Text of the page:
By now it’s clear that I’m going to be seriously late for Kigeme unless all my bus connections run smoothly (unless you’re very lucky, Kigeme is three separate matata rides from Gitarama). Fortunately the first two do go smoothly, and by the time I get to Gikongoro I’m only half an hour late. At least two of the Muhanga teachers who are doing the course are on the bus with me, so I realise that “five o’clock sharp” is going to be a Rwandan 5.00.
As the bus driver puts me into the privileged front seat on the matata to Kigeme there’s a chorus of jibes from the back. I turn round to find three other VSOs – Antonia, Berthe and Cathryn – all sitting at the rear. Then Mans runs down from the Nyamagabe district office. He’s just finished work for the day and is taking our bus home to Gasarenda. He and I have both got very long legs so we end up squashed together in the front. His stepson Peter, who is here on a visit, has gone down with malaria since the science expo last weekend. That means he must have been bitten and infected on his very first night in Kigali. Now that’s what I call bad luck! And he’s been taking malarone, too!
It’s amazing – the Rwandans on the bus are nearly outnumbered by muzungus and quite clearly feel cowed! We don’t get all the usual comments.
At Kigeme we stash our things in the guest house. Boo hiss – my room’s nowhere near as nice as the one I had last weekend, and doesn’t even have a power point in it.
We start the training course and I have to do a presentation on CAPACE – our home-made Rwandan teaching methodology – because Cathie’s not here to do it. By the time I’ve finished I realise that the cold I’ve been brewing since last weekend has got worse, and that my voice is deteriorating fast.
The food on this course is going to be “traditional Rwandan” too. This saves money, but means we get huge amounts of rice, potatoes and beans and very little else. The nice thing is that we get the sweet, milky, spiced “African tea” (the African version of chai), and I quite like it.
Nearly everyone’s there from the VSO crowd; Soraya is there and while nothing is absolutely definite it does look as though she will be coming to work with me in Muhanga. I don’t get any comments for or against my new shaven appearance and I can’t decide whether it’s because they haven’t noticed or because they aren’t interested. But everybody’s tired and we’re off to bed by just after nine o’clock.
I’m sleeping in a bottom bunk bed, just like in an old fashioned English Youth Hostel. Only the top bunk has a mosquito net, but we’re so high up here that I decide to risk it and sleep net-less on the under bunk and not risk falling out if I have to get up in the night. Oh the joys of middle age! There’s a full moon, and the only sounds in the night are distant voices coming from the boarding blocks of Kigeme secondary school on one side of me, and the refugee camp on the hillside half a mile away to my right. As we’re walking back from the teaching room to the guesthouse the refugee camp is a little sinister. You know there are several thousand people there, and you can hear them, but because there’s no electricity there are absolutely no lights at all. Not even from cooking fires. Just disembodied voices – men, women and children – coming towards you across the depths of a deep valley from the hillside opposite.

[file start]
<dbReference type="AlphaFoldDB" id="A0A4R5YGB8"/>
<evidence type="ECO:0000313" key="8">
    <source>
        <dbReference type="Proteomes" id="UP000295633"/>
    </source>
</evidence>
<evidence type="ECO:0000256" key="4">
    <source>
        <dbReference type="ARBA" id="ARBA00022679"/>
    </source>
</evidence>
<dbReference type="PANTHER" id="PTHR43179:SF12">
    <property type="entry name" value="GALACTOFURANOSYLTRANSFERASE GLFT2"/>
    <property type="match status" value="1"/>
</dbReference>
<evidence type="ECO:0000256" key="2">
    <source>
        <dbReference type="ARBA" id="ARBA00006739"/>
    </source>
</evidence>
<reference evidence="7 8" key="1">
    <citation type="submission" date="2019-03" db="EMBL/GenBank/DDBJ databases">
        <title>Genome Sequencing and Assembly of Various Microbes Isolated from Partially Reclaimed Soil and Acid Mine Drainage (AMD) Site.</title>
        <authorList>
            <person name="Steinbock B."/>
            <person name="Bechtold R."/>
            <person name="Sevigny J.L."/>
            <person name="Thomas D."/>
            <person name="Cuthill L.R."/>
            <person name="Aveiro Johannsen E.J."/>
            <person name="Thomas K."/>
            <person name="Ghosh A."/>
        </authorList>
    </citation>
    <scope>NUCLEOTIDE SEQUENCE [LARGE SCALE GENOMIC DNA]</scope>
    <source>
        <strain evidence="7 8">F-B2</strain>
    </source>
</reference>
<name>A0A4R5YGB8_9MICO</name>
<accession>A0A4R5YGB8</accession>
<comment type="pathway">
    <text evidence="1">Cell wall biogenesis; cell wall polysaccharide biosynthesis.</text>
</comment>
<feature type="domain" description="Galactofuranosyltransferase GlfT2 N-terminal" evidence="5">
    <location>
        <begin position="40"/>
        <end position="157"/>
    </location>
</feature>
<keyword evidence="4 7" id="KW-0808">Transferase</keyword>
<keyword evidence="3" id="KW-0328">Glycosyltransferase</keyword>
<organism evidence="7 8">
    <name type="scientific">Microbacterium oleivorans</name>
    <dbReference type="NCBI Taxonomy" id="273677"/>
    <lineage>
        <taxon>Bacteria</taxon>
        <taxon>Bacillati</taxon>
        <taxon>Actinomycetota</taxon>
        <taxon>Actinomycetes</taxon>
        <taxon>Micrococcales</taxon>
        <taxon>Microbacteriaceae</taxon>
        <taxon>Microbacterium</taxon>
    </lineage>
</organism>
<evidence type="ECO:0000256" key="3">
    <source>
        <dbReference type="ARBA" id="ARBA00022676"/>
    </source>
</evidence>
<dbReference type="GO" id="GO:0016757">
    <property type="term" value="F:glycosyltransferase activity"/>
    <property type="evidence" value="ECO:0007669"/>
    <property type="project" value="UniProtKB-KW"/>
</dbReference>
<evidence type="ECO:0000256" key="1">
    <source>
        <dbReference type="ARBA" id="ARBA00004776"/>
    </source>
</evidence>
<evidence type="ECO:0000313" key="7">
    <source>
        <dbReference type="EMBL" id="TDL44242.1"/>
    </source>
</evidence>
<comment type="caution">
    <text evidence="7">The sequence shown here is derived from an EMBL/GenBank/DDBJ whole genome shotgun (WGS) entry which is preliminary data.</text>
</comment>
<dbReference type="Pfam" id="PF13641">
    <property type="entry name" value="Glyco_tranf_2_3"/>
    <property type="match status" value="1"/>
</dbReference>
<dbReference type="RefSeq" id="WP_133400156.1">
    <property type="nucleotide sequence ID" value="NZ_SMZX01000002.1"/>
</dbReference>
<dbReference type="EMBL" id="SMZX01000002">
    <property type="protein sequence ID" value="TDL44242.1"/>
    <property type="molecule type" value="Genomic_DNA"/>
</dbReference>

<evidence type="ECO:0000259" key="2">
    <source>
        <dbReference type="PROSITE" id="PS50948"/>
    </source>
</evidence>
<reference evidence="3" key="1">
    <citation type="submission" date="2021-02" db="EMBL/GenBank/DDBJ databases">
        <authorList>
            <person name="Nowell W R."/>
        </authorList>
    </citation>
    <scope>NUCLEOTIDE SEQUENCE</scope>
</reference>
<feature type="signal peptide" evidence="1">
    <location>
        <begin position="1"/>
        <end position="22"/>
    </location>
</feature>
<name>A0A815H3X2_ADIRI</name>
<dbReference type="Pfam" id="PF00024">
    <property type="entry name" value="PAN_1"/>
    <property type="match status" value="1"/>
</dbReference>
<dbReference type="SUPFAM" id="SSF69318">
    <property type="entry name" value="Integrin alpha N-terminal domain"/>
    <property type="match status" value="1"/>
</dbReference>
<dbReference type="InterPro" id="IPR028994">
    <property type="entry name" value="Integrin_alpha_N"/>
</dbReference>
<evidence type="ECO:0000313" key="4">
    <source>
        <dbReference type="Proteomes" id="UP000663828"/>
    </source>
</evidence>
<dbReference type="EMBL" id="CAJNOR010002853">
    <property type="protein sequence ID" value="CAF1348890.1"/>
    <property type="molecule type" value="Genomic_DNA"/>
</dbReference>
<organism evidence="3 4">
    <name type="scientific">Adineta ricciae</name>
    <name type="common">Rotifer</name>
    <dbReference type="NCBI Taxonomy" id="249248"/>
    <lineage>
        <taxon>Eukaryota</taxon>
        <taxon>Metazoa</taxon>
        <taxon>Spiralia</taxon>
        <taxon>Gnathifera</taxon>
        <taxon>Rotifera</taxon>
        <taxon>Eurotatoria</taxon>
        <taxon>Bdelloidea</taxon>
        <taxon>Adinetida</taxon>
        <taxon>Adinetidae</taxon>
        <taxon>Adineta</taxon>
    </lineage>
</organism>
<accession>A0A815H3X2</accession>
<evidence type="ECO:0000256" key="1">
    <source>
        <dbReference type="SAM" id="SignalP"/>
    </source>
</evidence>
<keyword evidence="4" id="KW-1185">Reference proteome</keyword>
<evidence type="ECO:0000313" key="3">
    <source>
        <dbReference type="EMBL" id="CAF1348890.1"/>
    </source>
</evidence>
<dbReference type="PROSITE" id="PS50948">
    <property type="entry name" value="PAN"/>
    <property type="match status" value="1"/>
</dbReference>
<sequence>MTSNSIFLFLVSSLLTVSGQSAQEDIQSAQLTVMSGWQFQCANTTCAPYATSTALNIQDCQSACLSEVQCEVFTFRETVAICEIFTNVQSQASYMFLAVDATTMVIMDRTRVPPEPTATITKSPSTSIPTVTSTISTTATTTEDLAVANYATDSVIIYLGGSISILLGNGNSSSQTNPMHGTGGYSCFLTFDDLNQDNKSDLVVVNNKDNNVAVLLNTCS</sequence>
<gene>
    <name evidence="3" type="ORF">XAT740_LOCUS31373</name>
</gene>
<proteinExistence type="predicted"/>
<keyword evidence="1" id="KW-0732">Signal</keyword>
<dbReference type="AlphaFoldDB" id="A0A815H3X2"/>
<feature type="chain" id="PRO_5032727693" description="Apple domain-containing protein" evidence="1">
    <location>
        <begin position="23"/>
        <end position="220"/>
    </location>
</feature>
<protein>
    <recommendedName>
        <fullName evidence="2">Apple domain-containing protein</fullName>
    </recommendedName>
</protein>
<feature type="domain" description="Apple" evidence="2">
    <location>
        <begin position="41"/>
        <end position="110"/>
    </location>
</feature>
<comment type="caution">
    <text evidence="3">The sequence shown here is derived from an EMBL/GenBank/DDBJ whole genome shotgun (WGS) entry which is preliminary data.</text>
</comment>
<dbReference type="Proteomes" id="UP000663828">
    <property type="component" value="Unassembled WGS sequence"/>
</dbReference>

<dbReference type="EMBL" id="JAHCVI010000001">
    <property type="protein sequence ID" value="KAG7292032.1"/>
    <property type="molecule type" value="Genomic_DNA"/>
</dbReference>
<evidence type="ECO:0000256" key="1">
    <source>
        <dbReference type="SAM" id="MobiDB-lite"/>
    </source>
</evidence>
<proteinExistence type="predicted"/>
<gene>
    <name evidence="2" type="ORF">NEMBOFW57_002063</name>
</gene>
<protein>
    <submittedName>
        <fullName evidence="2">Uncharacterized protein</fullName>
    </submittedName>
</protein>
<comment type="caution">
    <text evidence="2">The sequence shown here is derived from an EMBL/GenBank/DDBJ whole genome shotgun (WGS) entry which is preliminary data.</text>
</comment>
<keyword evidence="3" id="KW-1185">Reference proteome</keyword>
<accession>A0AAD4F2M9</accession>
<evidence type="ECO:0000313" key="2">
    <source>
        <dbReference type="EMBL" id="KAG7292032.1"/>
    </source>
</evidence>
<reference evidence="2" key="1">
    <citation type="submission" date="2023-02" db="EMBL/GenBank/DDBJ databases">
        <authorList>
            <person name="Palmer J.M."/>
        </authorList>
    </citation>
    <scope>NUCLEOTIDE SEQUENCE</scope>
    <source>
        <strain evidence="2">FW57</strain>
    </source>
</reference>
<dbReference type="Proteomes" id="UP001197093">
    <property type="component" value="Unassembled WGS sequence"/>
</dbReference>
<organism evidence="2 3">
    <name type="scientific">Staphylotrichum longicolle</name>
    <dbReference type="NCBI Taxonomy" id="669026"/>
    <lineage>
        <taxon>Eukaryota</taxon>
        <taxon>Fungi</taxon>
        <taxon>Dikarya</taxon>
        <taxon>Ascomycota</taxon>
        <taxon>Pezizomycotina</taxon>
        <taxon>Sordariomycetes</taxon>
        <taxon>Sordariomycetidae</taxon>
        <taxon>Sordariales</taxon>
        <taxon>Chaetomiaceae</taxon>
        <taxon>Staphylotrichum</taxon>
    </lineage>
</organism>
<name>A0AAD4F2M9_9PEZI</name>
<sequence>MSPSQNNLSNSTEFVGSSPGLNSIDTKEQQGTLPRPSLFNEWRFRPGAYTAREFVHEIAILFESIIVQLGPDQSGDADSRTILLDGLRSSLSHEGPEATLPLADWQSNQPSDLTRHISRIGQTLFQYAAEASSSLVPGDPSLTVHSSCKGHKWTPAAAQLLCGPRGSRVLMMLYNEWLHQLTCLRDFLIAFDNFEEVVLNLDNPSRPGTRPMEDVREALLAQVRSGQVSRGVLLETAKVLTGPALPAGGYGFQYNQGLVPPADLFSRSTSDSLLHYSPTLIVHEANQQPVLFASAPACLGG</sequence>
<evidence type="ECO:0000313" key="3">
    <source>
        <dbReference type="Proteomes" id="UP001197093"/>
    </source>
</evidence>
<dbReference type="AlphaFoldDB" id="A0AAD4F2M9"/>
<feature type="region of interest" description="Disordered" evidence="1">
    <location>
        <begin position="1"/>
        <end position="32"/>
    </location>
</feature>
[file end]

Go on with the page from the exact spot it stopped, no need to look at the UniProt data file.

Best thing about today – somehow managing to get everything done and get to Kigeme not too late.
Worst thing – discovering that a load of printed stuff I need – I’ve left it behind in Gitarama. I must have put my towel on top of it on the bed when I was packing in such a mad rush. Curses. Never mind, I can get round things by making up a load of flip charts.
Posted by Bruce's Rwanda blog at 12:14
Now today was supposed to be an inspection day, with two primary schools at Ruli getting the visit. However, this being Rwanda, the Head of the Pentecostalist School hadn’t bothered to text me back as I had asked, to confirm. Even more annoyingly the miscreant was Emmanuelle, who is the secteur rep and one of my buddies. True to form, when I rang her she was off at some meeting, so I couldn’t go. Her school is always known locally as “Ruli ADEPR”. It took me some time to discover that ADEPR stands for “Assemblée de Dieu de l’Église de Pentecôte de Rwanda”. So you see why we all stick with the initials!
No matter, I had plenty of other work to do and went to see the other school (Ruli Catholique) in the afternoon. Well, I arrived by moto to find a modern school (built 2000 by a Japanese charity) and nobody expecting me. Ten confusing minutes later and I’d worked out why. I had come to the wrong school! Curse this system where all schoolchildren have the same colour uniform! The mistress in charge saw the funny side of things and hoiked out a yr 6 lad to take me to the Catholic school. This was just visible on the next hill across the valley, and involved a twenty minute slog through tiny little footpaths that wound their way round people’s houses and through the fields. It was a lovely walk. I met all sorts of people who I’d never have encountered, and began to see how the houses in the countryside all fit together into an endless pattern of smallholdings, banana plantations and huts.